Starring: Owen Wilson, Pierce Brosnan and Lake Bell
Running time: 103 minutes
Rated: R for strong violence throughout, and for language.
Rating: 1.5 out of 4 stars
Not since Saigon in the 1970s has an American operation in Southeast Asia been as ill-conceived as “No Escape,” a taut, well-made and entirely dubious thriller.
Where does “No Escape” take place? It’s about a Texas family that arrives in an unnamed Asian country only to immediately be swept up in a horribly violent coup that sends them scampering for survival through foreign, unfamiliar streets strewn with bodies and blood.
The film, co-written and directed by John Erick Dowdle was shot in Thailand two years ago, after which a real-life coup by the Thai army overthrew the government. Perhaps to avoid too direct a connection to that coup, “No Escape” makes no specific mention of any government. Who needs politics in a political thriller?
Beside the murderous chants of a mob or the bland courtesies of a hotel clerk, the natives have no dialogue.
Instead, they are merely the vague backdrop to the harrowing plight of a white American family: Jack Dwyer (Owen Wilson), his wife Annie (Lake Bell) and their two daughters (Sterling Jerins and Claire Geare). He, an engineer, has taken a job with a dominant corporation whose ownership of the city’s public works has helped inspire the unrest.
Having just deplaned and plopped their bags down in a hotel hours before street warfare erupts, a haze of confusion envelopes the Dwyers, just as it does us. Can a thriller about a coup contain next to zero context about the politics and people involved? Is it enough to drop “Taken,” kids in tow, into a faceless Asian nightmare?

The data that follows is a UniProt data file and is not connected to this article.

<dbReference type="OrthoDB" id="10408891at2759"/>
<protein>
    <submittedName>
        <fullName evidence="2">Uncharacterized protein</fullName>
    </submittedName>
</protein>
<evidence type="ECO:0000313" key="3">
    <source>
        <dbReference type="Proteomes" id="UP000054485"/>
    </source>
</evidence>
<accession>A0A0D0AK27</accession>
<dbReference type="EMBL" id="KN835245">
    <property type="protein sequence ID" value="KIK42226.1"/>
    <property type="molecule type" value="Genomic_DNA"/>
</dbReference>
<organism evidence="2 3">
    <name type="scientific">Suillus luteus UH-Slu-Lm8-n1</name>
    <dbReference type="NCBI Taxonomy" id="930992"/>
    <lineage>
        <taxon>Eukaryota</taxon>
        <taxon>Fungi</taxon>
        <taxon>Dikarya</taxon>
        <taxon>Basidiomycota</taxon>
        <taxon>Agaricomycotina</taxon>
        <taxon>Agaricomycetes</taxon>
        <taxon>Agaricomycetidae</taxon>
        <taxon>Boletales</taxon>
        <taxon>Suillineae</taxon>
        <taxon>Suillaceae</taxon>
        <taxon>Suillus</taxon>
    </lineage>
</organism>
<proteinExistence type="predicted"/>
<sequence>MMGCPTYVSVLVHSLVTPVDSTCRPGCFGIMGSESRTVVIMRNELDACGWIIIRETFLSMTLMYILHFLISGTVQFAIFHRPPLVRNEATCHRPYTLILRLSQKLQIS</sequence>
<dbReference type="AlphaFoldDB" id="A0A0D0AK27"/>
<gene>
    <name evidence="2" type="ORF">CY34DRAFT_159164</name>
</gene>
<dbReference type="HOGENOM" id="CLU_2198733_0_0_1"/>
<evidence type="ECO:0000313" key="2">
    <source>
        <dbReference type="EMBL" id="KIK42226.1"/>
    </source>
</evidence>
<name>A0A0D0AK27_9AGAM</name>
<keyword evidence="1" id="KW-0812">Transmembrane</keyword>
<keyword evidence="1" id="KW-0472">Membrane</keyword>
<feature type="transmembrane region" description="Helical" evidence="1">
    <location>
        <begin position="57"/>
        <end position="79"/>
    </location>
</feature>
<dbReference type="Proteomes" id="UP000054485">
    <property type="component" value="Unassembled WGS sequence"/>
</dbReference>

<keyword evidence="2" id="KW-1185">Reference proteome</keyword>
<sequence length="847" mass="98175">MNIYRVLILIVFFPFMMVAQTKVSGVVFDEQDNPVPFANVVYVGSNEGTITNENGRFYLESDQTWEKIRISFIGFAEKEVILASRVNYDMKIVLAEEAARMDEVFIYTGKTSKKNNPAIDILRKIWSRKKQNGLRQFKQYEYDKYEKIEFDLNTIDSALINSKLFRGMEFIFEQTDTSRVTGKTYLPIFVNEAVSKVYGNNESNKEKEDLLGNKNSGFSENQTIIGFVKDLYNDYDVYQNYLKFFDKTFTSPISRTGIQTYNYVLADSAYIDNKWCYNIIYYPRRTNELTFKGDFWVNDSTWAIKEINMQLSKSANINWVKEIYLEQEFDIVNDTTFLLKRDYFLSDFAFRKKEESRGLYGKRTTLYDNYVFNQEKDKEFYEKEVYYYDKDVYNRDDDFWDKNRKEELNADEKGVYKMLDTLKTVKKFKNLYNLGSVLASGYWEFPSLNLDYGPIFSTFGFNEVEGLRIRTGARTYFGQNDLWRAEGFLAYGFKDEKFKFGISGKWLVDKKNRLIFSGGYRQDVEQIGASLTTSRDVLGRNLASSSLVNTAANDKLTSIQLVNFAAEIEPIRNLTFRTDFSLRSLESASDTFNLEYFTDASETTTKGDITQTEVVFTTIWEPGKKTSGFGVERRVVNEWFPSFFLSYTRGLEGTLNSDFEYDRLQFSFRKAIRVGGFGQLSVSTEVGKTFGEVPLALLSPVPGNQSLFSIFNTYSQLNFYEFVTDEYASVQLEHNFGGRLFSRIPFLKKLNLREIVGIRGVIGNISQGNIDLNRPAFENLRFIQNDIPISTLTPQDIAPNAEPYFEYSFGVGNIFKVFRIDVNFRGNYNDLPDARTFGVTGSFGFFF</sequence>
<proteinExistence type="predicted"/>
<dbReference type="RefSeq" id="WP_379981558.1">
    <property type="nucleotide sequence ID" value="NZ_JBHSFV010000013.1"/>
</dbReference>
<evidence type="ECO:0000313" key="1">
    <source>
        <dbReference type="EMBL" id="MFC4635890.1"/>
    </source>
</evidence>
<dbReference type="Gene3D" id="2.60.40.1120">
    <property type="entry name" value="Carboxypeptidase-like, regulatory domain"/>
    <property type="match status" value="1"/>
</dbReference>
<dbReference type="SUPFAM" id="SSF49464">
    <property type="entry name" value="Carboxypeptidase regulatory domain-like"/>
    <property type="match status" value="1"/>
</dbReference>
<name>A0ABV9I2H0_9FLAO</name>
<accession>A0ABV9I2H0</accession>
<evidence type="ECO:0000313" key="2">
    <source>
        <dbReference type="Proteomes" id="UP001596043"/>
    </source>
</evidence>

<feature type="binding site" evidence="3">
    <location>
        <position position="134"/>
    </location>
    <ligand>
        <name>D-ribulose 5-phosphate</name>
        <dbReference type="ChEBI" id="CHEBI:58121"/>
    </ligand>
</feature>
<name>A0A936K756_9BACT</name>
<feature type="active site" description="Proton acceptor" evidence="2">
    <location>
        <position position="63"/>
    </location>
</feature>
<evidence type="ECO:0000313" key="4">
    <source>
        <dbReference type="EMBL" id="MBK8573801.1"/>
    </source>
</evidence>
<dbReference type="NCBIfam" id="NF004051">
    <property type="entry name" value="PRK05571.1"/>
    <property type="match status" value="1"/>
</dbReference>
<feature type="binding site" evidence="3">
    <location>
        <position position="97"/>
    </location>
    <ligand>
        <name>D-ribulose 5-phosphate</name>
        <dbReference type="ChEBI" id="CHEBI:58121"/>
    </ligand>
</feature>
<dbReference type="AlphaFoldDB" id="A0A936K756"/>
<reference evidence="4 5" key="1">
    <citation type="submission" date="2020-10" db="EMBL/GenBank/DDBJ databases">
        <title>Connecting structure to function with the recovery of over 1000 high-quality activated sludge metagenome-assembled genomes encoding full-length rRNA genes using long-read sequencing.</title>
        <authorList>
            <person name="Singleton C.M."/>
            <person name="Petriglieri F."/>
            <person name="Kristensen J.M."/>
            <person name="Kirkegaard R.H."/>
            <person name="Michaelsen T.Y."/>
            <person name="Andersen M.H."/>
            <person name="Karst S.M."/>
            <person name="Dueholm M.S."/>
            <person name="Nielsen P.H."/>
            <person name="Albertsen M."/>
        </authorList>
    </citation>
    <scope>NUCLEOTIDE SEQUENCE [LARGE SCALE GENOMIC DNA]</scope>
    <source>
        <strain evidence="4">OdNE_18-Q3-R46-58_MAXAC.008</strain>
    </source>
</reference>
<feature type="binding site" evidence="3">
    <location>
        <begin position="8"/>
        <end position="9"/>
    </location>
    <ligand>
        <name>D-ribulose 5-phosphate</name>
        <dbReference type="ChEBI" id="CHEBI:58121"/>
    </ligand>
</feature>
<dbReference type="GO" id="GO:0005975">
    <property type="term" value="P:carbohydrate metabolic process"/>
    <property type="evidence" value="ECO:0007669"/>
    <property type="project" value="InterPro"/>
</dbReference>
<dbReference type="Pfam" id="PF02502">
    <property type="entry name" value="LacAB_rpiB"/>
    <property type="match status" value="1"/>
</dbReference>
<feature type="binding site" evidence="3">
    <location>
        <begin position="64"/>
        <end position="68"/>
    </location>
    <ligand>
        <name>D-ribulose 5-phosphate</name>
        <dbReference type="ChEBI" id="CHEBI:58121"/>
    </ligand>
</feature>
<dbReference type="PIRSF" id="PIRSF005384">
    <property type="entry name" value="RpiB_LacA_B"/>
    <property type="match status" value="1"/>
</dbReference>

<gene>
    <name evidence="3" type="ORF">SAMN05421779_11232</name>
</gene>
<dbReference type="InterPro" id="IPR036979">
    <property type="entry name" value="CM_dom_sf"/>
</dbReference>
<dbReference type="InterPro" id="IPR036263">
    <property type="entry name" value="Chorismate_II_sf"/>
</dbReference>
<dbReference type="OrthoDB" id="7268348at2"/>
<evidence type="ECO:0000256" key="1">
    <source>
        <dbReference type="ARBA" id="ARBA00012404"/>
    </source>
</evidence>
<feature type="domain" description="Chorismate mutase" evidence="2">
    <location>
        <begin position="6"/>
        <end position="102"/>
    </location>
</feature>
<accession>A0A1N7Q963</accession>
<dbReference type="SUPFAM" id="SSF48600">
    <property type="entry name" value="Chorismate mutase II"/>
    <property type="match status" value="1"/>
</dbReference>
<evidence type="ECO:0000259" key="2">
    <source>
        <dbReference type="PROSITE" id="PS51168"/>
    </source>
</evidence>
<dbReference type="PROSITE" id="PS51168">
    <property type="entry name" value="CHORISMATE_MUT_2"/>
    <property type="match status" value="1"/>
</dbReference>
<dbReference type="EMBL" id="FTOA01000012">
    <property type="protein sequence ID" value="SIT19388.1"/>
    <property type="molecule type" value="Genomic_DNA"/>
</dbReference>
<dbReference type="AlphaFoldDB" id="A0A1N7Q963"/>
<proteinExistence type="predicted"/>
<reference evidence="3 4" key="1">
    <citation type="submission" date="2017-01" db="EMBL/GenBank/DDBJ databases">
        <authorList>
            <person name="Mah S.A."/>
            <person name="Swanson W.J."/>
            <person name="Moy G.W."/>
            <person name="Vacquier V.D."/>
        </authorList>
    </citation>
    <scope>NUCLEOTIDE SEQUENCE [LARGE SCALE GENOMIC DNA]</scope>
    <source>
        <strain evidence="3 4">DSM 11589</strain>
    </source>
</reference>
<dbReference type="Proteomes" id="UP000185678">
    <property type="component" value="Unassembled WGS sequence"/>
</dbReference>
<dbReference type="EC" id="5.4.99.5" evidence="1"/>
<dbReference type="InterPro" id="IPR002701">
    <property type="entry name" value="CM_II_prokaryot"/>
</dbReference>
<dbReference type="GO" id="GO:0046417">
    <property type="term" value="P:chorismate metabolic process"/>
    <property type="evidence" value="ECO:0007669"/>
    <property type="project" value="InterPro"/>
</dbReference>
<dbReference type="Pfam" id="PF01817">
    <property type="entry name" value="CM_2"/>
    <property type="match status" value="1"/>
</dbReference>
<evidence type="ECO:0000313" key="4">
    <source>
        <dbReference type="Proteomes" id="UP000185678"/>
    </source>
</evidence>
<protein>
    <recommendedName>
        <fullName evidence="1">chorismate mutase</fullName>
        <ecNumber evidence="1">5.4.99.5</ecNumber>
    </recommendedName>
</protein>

Of course it’s not. Granted, “No Escape” may have once existed in a different form and, for one reason or another, cut any local details. But the absence of literally any engagement with the conflict at hand or its native tragedies, “No Escape” sacrifices its legitimacy.
It’s a shame, too, because the filmmaking is often impressive. The movie, shot by the cinematographer Leo Hinstin, opens with a gracefully orchestrated scene depicting the assassination of the prime minister, a shot begun trailing drink glasses and ended with blood.
The action, too, is breathless, as Jack leads his family from one close scrap to another, never pausing for a deeper understanding of the turmoil, always elevated by the easy suspense of children in peril.
Around them fall countless victims. But their stories aren’t part of “No Escape.” They’re just exotic scenery.